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Thousands Camp Out for Pope's First Mass in Ecuador

Pope Francis greets the crowd of faithful from a popemobile in Quito, Ecuador, July 5, 2015.
Pope Francis greets the crowd of faithful from a popemobile in Quito, Ecuador, July 5, 2015.

Camped on streets with sleeping bags and stocked with food supplies, thousands of excited Ecuadoreans congregated in the coastal city of Guayaquil on Monday for Pope Francis' first Mass of his "homecoming" tour of South America.

On the first full day of his three-nation trip, the Argentine-born pontiff was heading south from Quito to Ecuador's second city, a steamy port sometimes referred to as the world's "banana capital," given its bustling fruit trade.

"It's going to be a very special day which I'll share with those I love," said Silvia Flores, a 43-year-old doctor waiting on the streets. "We're all brothers in Christ."

After the Mass, Francis was due to go to a local Jesuit-run school to visit an old friend he has not seen in three decades, the cigar-smoking Reverend Francisco Cortes.

When he was a seminary director in Argentina, Francis - then Father Jorge Bergoglio - would send seminarians to the school to study theology with Cortes, now a diminutive 91-year-old Spaniard affectionately known as "Father Paquito."

The pope's visit to Guayaquil takes on special significance for Ecuador, and its leftist President Rafael Correa, given it has been the epicenter of anti-government protests for weeks.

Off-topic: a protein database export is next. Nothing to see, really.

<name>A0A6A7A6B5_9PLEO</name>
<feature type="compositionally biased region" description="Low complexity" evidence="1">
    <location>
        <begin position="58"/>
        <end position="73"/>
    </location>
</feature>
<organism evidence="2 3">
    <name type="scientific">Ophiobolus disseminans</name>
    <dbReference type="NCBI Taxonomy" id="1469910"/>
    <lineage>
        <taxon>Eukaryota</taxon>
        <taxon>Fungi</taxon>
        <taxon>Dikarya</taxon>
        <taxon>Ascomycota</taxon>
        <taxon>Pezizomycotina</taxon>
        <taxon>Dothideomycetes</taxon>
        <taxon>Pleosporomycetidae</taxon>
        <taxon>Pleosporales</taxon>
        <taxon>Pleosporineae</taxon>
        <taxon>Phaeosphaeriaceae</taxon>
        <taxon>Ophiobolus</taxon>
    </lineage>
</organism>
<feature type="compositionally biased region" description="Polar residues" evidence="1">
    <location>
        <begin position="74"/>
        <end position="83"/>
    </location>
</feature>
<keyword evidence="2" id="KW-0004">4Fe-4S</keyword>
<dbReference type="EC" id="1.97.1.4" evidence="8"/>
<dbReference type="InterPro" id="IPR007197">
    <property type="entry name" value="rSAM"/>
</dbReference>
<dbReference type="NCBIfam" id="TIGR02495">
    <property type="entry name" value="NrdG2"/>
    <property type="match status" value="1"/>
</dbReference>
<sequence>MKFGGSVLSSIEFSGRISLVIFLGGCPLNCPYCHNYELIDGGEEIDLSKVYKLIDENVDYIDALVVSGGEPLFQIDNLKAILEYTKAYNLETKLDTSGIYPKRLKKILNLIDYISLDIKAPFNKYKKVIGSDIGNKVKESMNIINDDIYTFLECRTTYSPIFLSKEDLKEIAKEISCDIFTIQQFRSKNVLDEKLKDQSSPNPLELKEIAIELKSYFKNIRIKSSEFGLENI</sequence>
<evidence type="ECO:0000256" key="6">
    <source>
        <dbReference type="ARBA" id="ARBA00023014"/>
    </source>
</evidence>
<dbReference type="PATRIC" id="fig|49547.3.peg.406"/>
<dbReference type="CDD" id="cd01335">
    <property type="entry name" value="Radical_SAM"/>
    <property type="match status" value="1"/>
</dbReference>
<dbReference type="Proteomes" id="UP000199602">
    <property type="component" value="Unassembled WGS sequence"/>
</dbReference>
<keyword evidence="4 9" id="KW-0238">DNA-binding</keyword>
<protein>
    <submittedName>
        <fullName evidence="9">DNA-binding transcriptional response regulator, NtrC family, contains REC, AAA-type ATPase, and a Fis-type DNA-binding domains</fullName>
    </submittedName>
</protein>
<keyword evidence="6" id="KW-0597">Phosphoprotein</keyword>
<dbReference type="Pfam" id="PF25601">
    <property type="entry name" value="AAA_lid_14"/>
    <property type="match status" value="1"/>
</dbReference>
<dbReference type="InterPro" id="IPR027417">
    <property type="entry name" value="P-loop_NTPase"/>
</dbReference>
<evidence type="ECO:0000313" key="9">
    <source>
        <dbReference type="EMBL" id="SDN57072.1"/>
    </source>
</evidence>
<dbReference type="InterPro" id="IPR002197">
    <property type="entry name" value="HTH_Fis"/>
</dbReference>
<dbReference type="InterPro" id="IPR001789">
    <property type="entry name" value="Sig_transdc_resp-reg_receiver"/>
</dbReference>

Thousands have been taking to the streets in Guayaquil and elsewhere to protest tax changes and alleged state authoritarianism. Correa said the reforms will only affect the super-wealthy and accuses his foes of seeking a coup d'etat.

Serenade for Francis

Protest leaders have called a moratorium during the pope's visit, and Francis used his arrival speech on Sunday to call for dialogue and respect for differences.

"We're excited about this visit despite the conflict that Ecuador is going through right now," said Juan Campuzano, a 45-year-old secondary school teacher in Guayaquil. "Hopefully everything will work out in an orderly manner and this visit will be productive in restoring faith and love."

As the pope rode into the capital Quito from the airport on Sunday afternoon, some onlookers booed and jeered government officials behind his motorcade.

On Monday, young people with guitars and drums serenaded the pope as he left the Papal Nunciature's residence in Quito en route to the airport outside the city. Hundreds applauded as he smiled and blessed well-wishers.

The colonial-era city of Guayaquil is also the departure point for the Galapagos Islands, where Charles Darwin began to formulate his ideas on evolution.

After Ecuador, the pope heads to Bolivia and Paraguay on a tour encompassing three of the region's poorest and smallest countries.

The pope visited Brazil for a youth festival in 2013, but that was to substitute for predecessor Benedict after his sudden resignation. So because he chose the three nations himself, aides call this the real "homecoming" to his native continent.

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